“On exactly the fifteenth day of the seventh month, when you have gathered in the crops of the land, you shall celebrate the feast of the LORD for seven days, with a rest on the first day and a rest on the eighth day” (Lev 23:39).

In Colossians 2:16-17, the Apostle Paul calls the feasts “a mere shadow of what is to come” whose “substance belongs to Christ.” While we must not doubt the truth of Paul's statement, just by reading Leviticus 23 we may be scratching our heads as to how he came to this conclusion. The answer, however, has nothing to do with a burst of new revelation about the hidden meanings of the feasts revealed to the apostles only after Yeshua's resurrection.

According to Leviticus 23:39, the Feast of Tabernacles is the pinnacle of Israel's festive calendar. In the final appointed time in the seventh month, Israel is commanded to celebrate the “gathering” of the crops of the land. In fact, another name for this feast is the “Ingathering” (Exod 23:16; 34:22). And long before the New Testament was written, the Prophet Zechariah regarded this feast a sign for the future. The Feast of Ingathering will be fulfilled symbolically and literally when God “gathers” all nations to Jerusalem in the last days.

It is not a coincidence that “gather” is a key word in Zechariah's description of the Messiah's victorious return (Zech 14:2, 14). God will “gather all the the nations against Jerusalem to battle” (Zech 14:2). On that day, the LORD-Messiah will fight for his people as he did when he delivered them from the Egyptians (Exod 14:14, 25; Zech 14:3). He will split the mountain in two for Israel to flee in safety just as he did to the Reed Sea so that Israel could flee in safety (Exod 14:16, 21; Zech 14:4). And on that day, Israel will “gather” gold, silver, and garments of the hostile nations just as they had when they gathered these same items of spoil from the Egyptians (Exod 12:35, 44; Zech 14:14). And all the remaining nations who embrace Israel's Messiah will come up to celebrate the Feast of Tabernacles in Jerusalem (Zech 14:16, 18).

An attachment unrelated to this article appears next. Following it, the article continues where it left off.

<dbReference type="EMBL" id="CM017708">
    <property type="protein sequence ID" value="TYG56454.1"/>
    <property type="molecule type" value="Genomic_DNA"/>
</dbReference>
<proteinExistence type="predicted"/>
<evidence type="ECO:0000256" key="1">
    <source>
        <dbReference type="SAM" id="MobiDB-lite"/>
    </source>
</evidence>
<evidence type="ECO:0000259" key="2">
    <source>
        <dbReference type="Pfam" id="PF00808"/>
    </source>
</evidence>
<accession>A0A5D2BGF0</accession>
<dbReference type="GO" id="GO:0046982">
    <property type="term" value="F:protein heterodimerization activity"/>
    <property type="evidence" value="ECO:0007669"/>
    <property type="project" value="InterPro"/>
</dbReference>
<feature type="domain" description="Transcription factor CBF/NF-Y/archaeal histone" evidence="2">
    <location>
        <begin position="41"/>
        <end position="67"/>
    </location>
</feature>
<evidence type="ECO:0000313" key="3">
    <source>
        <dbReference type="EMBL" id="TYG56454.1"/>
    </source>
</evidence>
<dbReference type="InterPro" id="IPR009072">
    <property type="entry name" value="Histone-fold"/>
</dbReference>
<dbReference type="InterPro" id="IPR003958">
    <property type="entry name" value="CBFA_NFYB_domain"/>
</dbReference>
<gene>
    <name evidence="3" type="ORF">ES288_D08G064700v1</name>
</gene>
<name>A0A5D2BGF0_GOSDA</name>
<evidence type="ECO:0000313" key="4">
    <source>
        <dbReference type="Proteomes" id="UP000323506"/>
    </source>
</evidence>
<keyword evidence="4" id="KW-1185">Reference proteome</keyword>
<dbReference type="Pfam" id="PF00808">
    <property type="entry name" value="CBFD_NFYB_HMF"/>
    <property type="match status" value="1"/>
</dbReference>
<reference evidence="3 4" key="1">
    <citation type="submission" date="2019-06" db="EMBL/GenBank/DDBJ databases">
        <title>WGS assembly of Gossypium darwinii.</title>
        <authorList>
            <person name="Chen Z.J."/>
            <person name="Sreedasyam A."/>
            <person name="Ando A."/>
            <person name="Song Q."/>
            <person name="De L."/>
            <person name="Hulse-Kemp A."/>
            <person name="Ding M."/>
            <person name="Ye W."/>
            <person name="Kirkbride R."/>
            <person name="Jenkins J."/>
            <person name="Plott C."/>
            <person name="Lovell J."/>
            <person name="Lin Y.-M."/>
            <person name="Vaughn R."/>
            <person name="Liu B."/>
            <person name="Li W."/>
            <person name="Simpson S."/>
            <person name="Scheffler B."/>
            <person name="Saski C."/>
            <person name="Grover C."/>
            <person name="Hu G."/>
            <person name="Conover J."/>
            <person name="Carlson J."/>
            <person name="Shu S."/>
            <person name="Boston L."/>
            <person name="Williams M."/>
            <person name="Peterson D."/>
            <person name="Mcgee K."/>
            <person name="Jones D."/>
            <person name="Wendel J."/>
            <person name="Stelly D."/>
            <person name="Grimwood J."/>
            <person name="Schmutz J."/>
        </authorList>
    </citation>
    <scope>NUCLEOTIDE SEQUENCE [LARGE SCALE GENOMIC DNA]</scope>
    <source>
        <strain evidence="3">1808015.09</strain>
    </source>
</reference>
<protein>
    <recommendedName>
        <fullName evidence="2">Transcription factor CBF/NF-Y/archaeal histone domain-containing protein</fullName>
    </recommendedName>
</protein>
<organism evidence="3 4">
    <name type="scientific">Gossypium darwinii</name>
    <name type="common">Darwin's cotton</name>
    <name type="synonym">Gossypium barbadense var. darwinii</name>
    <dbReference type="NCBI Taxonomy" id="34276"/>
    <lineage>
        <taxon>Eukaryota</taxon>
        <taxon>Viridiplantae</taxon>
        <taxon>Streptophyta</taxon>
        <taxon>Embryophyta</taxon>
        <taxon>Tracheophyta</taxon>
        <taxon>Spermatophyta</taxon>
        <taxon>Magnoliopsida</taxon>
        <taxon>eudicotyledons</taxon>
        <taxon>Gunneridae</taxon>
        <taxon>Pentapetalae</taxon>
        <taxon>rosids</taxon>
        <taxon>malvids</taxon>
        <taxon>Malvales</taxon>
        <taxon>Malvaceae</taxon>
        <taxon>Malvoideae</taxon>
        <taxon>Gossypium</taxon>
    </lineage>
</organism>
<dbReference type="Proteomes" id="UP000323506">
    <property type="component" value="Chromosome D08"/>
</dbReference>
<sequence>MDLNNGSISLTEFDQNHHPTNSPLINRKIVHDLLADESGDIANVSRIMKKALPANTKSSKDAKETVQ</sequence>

It is clear that Zechariah is reading the Torah's narratives about Israel's exodus and its laws about the Feast of Tabernacles with an eye to the future.

Israel's exodus and the Feast of Tabernacles are indeed “shadows” of greater days to come! By describing Yeshua's life, death, and resurrection with reference to Israel's Feasts, Paul and the other writers of the New Testament were not reading Jesus backwards onto the pages of the Hebrew Bible. Rather, they prove themselves to have correctly understood the Torah of Moses by learning to read it from the prophets of Israel!

“Then it will come about that any who are left of all the nations that went against Jerusalem will go up from year to year to worship the King, the LORD of hosts, and to celebrate the Feast of Booths” (Zech 14:16).

“‘Truly I say to you, there are some of those who are standing here who will not taste death until they see the Son of Man coming in His kingdom.' …Peter said to Jesus, ‘Lord, it is good for us to be here; if You wish, I will make three tabernacles here, one for You, and one for Moses, and one for Elijah'” (Matt 16:28; 17:4).

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